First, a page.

Zhang (1999) also reviews potential problems and concerns related to Internet-based surveys. One of the greatest strengths of survey research is the ability to randomly select respondents in a manner that ensures a sample representative of the target population. In telephone surveys, respondents are randomly selected, but most online poll respondents are self-selected (Pew Research Center, 1999). The greatest difficulties with Internet surveys occur when the survey does not reach certain types of respondents who need to be included in the survey population. Biased samples and returns can be a major problem because certain social groups are underrepresented among Internet users.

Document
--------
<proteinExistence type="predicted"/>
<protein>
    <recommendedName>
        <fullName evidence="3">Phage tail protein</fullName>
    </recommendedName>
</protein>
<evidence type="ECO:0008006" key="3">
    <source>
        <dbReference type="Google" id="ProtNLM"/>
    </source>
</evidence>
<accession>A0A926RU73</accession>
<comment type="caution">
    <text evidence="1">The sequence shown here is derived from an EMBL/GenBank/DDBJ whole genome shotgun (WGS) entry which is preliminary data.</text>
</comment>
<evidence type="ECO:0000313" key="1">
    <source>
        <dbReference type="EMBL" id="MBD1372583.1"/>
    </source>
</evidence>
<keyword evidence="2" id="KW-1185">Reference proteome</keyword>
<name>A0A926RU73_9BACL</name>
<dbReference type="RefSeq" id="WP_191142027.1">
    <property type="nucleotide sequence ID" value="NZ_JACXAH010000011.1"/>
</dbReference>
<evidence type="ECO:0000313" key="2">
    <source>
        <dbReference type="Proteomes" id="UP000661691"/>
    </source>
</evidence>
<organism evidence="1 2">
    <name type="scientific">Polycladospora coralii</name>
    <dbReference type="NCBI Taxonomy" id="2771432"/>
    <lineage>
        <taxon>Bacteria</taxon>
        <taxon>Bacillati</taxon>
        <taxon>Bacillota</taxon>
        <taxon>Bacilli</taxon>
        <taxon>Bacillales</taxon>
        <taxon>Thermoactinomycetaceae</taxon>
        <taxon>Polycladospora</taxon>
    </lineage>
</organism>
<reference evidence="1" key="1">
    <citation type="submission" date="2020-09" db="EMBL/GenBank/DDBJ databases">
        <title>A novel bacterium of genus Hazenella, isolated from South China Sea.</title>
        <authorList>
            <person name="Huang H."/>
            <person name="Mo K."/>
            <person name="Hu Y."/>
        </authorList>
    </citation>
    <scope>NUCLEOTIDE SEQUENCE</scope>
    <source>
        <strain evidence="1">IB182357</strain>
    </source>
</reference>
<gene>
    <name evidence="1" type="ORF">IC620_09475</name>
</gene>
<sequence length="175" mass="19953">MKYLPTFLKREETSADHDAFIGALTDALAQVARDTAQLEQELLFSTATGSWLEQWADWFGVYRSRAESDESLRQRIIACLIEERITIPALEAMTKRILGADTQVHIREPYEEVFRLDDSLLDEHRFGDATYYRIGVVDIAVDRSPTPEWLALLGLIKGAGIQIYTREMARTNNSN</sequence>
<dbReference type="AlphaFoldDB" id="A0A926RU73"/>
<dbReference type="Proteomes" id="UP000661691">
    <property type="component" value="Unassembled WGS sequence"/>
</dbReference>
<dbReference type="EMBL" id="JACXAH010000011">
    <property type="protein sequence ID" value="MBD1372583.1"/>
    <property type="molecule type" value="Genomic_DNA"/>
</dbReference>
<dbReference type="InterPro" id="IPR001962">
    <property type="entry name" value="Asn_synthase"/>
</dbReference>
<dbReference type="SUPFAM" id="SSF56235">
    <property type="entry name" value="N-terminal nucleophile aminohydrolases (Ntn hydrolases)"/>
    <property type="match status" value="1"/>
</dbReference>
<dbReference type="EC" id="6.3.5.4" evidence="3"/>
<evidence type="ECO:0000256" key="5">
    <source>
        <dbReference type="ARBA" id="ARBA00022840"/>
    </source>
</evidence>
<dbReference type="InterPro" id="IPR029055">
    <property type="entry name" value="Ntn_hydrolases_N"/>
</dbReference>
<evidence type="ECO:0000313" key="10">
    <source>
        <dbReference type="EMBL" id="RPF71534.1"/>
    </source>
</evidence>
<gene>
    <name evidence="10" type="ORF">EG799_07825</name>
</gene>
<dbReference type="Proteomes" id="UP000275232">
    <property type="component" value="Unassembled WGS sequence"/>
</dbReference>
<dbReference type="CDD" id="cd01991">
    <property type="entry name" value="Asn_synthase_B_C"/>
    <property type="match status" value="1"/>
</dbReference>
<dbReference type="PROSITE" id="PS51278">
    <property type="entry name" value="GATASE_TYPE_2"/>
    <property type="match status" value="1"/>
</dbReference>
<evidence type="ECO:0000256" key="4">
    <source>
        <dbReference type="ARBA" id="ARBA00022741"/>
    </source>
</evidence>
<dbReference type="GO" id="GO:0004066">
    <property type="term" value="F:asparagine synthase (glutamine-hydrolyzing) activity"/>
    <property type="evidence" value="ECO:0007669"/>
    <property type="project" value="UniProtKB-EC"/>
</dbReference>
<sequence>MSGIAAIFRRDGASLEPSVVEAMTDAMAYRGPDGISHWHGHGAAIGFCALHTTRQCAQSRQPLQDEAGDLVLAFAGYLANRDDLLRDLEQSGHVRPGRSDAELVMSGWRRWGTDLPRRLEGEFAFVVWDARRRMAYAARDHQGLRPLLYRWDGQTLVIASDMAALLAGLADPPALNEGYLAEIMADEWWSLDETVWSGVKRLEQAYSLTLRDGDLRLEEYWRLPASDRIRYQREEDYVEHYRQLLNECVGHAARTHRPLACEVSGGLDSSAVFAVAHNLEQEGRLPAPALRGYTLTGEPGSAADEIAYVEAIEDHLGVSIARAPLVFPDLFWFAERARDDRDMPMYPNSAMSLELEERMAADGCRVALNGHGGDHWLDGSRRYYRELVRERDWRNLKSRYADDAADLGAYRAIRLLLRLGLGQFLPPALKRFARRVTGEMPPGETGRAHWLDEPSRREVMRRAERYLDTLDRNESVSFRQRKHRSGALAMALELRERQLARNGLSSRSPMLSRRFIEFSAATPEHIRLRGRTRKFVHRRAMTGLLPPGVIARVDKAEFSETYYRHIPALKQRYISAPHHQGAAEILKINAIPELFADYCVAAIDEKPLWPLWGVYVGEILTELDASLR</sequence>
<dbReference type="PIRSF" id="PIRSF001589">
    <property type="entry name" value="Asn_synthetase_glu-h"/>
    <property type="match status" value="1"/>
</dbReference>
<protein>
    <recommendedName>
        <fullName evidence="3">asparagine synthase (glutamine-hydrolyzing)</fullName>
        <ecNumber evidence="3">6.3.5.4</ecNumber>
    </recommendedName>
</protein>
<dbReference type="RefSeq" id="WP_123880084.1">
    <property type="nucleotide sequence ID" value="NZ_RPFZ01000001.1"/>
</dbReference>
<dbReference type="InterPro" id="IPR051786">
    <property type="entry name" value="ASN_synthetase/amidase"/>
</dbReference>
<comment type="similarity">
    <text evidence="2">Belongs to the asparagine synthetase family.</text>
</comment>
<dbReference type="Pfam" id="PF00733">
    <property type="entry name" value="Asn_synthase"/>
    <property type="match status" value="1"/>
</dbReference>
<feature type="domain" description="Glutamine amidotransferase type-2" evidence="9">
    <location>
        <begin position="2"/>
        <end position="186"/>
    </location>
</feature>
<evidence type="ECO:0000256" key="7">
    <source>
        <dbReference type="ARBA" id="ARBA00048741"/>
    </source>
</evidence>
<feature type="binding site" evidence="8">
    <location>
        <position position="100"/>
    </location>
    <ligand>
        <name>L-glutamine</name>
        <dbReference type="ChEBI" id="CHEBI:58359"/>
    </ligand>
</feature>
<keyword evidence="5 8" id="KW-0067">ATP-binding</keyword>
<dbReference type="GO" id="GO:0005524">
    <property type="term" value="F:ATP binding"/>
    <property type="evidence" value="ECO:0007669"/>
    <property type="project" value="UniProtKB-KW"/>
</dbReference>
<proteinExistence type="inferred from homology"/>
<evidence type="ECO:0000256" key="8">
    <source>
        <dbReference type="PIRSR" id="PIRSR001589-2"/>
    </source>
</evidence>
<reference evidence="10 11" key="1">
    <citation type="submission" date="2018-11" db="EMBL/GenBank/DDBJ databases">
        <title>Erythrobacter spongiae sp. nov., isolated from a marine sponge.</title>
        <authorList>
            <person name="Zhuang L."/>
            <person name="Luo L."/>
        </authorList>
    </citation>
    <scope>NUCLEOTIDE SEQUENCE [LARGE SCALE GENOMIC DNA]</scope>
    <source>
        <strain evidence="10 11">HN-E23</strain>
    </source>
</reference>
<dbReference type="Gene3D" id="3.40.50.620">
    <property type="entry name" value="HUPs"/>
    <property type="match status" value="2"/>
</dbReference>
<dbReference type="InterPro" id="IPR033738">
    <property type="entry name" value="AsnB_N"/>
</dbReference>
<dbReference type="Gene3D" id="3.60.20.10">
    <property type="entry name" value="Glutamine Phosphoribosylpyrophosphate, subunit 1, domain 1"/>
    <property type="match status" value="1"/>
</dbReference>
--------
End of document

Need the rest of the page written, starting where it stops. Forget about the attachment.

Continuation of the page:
However, for surveying users of electronic reference services, bias should be minimal. Respondents must have access to the Internet in order to use the electronic services; they can presumably access a Web survey form as well. Some individuals may not have convenient access from their home or office and may use the service only occasionally from an Internet cafe or a library. If these individuals are not identified, this group may be underrepresented. Individuals who do not have convenient access may, as a whole, be less experienced users of electronic reference services. If these users are not included in the sample, survey results may not truly represent the population as a whole. Other means, such as a telephone interview or mail survey, may be required to obtain responses from them. Finally, if the purpose of the survey is to collect information from people who do not use electronic sources, relying upon the Internet as the principal method of survey delivery will present a very serious problem.